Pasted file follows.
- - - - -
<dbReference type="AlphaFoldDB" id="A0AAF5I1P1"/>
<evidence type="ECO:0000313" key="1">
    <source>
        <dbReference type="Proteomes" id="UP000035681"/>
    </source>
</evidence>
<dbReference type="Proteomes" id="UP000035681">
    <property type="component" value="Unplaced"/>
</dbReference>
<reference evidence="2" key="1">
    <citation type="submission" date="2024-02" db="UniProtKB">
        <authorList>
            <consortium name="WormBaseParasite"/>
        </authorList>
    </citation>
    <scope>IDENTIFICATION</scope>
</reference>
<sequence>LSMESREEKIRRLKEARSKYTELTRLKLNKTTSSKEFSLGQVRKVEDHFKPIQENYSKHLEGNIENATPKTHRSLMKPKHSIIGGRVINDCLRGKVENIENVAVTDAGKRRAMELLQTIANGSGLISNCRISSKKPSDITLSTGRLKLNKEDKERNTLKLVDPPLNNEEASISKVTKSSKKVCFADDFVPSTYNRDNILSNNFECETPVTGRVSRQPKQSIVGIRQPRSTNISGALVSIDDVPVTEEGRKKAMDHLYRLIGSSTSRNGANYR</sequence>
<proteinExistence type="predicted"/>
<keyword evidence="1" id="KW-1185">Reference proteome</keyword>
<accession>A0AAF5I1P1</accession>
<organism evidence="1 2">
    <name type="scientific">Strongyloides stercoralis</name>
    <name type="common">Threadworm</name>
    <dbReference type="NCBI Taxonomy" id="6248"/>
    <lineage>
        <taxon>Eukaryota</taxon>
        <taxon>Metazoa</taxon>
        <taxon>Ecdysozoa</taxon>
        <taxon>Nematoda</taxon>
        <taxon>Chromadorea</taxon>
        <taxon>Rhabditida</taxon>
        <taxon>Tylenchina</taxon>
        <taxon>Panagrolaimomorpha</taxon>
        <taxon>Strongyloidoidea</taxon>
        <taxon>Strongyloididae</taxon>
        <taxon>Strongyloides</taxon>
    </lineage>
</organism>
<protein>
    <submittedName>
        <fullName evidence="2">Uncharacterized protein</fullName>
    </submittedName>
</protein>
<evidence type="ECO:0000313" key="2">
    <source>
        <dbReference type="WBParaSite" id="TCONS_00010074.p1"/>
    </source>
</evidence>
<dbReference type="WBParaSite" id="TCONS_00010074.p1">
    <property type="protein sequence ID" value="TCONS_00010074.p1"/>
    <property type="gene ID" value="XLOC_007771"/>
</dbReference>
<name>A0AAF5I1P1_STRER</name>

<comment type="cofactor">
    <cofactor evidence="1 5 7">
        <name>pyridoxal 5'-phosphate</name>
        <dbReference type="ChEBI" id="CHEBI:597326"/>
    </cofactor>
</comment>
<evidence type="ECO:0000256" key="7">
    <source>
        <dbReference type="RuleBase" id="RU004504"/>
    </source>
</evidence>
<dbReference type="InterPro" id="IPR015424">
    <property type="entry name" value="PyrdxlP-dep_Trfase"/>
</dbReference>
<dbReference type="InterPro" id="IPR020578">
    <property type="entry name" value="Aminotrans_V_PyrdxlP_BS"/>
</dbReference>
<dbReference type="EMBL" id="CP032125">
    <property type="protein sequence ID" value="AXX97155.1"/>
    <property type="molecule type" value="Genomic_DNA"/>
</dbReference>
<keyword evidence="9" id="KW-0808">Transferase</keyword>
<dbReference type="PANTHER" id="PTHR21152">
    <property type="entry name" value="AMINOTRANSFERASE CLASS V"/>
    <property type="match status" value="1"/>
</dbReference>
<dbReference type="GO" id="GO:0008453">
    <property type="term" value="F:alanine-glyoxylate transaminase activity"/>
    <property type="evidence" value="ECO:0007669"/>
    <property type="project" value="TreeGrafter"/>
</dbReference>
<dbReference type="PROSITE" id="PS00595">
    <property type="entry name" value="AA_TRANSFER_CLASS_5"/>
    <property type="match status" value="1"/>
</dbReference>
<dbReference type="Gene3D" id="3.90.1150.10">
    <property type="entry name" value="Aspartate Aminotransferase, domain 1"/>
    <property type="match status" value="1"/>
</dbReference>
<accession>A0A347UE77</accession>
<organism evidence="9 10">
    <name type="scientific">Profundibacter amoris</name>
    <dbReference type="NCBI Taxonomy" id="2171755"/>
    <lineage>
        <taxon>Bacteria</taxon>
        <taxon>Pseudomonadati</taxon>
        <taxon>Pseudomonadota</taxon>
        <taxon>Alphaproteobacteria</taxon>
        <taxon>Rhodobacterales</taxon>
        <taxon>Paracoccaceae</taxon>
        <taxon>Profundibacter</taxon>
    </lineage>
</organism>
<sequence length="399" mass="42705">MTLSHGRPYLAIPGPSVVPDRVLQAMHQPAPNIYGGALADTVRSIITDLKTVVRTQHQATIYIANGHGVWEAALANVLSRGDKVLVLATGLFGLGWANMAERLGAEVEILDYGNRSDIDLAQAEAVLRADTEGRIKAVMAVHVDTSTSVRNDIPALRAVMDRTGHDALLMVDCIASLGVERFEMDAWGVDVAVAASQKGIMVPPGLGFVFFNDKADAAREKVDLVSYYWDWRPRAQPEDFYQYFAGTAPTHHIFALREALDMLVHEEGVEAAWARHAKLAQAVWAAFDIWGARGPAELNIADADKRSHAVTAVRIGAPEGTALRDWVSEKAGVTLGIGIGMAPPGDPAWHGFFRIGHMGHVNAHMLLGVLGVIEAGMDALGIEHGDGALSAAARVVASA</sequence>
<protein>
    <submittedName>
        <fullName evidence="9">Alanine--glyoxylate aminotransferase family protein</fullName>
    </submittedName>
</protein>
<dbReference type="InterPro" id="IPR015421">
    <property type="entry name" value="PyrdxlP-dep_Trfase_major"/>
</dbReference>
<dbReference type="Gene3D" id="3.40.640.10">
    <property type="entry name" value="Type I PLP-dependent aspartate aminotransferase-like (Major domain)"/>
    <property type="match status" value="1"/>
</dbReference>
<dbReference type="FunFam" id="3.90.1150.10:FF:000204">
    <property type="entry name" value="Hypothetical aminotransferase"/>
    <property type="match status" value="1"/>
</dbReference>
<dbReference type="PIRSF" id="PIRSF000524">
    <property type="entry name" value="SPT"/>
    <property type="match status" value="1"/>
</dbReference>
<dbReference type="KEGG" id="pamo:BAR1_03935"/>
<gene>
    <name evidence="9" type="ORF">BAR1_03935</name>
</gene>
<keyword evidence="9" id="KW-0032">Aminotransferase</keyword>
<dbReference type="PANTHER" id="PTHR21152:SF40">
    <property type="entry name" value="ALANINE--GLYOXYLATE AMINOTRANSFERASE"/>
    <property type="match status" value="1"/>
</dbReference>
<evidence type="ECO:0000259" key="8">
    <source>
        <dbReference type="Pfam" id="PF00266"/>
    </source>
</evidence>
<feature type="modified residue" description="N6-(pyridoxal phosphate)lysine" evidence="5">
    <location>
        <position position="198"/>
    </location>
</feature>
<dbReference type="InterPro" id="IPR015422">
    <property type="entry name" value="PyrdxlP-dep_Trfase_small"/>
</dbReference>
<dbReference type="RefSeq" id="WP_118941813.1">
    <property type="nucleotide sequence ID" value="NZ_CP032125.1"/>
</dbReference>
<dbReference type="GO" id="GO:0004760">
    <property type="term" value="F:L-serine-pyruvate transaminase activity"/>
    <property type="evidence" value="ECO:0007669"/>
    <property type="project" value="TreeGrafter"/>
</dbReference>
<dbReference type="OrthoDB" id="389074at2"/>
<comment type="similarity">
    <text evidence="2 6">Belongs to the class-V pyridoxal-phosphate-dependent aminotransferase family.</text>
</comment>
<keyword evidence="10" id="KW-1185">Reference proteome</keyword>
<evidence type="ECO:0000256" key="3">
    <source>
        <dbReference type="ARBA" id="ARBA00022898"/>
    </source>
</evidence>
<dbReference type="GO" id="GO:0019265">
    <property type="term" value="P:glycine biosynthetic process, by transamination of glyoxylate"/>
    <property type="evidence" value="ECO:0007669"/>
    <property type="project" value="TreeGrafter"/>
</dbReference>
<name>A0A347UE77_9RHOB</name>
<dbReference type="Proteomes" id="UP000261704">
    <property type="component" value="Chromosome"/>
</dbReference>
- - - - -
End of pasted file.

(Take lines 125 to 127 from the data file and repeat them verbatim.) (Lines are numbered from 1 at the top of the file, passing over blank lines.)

<dbReference type="PIRSF" id="PIRSF000524">
    <property type="entry name" value="SPT"/>
    <property type="match status" value="1"/>